to a real estate closing
Buying a house is hard work; closing on one is like
taking a final exam. What can you expect when you get there -- other than writer's
The closing is the end of the long and arduous process
of buying a house. It refers to the day you close the deal on a piece of real
estate and on the mortgage to buy that real estate. Essentially it's the final
transfer of money and keys. When you walk out of the agent's office, you own a
Just like every mother has a labor story, every homeowner
has a tale of woe and wonder about a closing. For a first-time home buyer who
has heard these stories, the closing takes on a peculiar mystique complete with
anxiety and drama.
Let's start our guide to the big day with
the most important piece of advice: You'll want a good night's sleep before closing.
It's an exciting and stressful time during which a lot of legal and financial
information will be thrown at you. Many folks, who actually attempt moving on
the day of the closing, double the anxiety, workload and chance of error. So rest
Timing is everything
critical when scheduling the transaction. Here are a few things to consider:
Current living situation.
If you are renting, you'll want to schedule the closing around the time your lease
ends. If your plan is to do some work on your new home before moving in, pick
a date a couple of months before you have to move from your rental.
you'll be moving out of a house that you are selling, you'll be juggling two closing
dates. Most folks need the cash out of the first house to pay for the second house,
so schedule the closings in the right order. But beware; two closings in one day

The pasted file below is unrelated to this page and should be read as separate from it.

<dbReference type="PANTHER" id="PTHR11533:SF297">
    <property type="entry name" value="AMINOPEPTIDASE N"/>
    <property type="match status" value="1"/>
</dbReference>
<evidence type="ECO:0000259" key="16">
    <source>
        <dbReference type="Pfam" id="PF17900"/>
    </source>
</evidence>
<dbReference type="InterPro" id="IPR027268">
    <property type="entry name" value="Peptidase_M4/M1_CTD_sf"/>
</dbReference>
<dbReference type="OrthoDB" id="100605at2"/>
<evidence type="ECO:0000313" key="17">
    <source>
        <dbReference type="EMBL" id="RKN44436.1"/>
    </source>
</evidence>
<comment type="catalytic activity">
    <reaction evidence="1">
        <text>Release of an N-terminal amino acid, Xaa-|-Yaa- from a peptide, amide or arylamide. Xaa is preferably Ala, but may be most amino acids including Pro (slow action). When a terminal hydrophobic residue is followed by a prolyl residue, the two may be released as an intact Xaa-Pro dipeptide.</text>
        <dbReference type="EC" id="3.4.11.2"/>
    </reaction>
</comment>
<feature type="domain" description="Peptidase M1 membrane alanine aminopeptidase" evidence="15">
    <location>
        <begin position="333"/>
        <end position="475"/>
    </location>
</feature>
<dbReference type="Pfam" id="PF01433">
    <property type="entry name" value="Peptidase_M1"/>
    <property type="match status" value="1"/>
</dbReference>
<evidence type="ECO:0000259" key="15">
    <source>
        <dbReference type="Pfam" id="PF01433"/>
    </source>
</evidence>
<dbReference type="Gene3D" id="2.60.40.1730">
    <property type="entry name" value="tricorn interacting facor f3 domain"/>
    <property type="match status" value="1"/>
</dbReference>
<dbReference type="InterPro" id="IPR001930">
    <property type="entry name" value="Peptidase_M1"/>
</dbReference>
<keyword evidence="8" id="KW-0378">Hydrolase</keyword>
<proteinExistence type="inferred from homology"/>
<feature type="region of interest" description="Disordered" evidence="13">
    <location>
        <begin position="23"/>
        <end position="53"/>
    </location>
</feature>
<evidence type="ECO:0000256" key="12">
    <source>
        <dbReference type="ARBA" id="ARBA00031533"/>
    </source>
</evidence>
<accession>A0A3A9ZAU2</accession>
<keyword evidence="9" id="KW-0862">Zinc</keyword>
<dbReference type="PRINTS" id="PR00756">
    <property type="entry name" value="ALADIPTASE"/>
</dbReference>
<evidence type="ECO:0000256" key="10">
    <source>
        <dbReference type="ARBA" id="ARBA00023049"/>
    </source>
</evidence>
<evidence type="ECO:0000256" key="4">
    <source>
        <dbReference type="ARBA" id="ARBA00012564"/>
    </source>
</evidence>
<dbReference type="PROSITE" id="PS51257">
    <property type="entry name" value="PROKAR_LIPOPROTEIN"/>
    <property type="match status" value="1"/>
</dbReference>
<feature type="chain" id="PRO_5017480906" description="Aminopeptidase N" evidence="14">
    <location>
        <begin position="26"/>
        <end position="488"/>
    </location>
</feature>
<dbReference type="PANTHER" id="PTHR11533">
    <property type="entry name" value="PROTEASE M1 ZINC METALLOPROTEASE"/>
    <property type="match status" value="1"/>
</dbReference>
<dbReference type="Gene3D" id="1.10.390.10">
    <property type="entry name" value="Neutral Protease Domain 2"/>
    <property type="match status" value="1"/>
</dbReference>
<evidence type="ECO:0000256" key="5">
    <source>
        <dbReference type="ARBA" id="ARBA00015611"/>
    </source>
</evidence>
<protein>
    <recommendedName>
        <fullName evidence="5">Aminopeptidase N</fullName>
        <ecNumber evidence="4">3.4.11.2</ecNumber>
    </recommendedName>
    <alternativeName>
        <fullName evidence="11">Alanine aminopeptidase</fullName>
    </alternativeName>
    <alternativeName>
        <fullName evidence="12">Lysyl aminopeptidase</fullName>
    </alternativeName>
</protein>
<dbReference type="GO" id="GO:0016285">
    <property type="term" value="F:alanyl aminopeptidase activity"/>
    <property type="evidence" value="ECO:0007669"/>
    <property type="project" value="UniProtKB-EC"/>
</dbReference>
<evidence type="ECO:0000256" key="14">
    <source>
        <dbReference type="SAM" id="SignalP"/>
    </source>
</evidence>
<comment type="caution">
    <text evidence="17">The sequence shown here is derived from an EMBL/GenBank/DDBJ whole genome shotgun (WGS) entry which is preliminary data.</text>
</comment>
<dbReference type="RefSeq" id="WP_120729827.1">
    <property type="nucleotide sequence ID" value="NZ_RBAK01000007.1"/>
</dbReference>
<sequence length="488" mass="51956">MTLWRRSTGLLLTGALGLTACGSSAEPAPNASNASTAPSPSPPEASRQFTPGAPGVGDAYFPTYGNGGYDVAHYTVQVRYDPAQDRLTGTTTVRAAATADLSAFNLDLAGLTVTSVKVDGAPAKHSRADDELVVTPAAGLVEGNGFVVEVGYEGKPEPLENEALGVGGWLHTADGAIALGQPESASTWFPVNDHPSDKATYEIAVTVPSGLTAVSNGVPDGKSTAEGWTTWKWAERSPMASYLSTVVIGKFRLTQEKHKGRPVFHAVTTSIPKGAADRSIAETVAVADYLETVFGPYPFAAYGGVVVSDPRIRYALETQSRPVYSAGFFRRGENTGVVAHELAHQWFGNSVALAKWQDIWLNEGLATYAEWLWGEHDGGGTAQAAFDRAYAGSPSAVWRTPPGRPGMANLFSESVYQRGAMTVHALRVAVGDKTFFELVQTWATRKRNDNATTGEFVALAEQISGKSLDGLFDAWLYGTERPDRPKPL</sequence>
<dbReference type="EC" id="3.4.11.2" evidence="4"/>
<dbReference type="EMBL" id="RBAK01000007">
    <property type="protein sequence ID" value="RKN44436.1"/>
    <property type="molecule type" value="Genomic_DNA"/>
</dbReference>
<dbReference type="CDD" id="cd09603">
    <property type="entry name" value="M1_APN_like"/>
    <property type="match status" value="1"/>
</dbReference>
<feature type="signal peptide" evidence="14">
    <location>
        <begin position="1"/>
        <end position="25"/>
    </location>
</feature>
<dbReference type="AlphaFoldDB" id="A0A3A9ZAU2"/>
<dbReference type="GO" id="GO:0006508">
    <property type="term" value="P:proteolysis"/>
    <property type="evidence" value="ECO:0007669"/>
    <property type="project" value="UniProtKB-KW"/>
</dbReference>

will make for a headache. However, it's over in one fell swoop.
Make sure the closing date is set before your lender's commitment -- or any interest
rate lock -- expires.
schedule. Though most well-run closings last only about
an hour, you don't want to try to squeeze this into a lunch break. Things can
go wrong. And hey -- this is a huge day in your life, so take at least half of
it off from work.
If you plan to move the day you close, schedule the paperwork as early in the
day as you can.
If you are scheduling a closing at the end of the year, keep taxes in mind. Any
points and interest paid before the New Year can become deductions for this year's
taxes. Check with a tax adviser for the timing of any other deductions.
here ... and here ... and here
Most closings are actually two closings.
You'll be closing on the purchase of real estate, and you'll be closing
on the mortgage loan you are taking to buy that real estate. All that paperwork
will have to do with one or the other. Some documents are common to most closings,
and other documents will be unique to your area or situation.
documents you can expect to see, read and sign, will include:
Truth in lending statement, also
known as Regulation Z. This
important piece of paper will disclose the interest rate, annual percentage rate,
amount financed and the total cost of the loan over its life. These are important
numbers to check and double check before signing. This is not a time for surprises.
This document is like an addendum to the Truth in Lending statement. It summarizes
the finance costs, such as points.
payment letter. This
document reveals the break down of your monthly payment into principal, interest,
taxes, insurance and any other monthly escrows. Again, look for any surprises.
Take a deep breath when signing this. This is where
you're actually borrowing the money -- and giving your personal guarantee to pay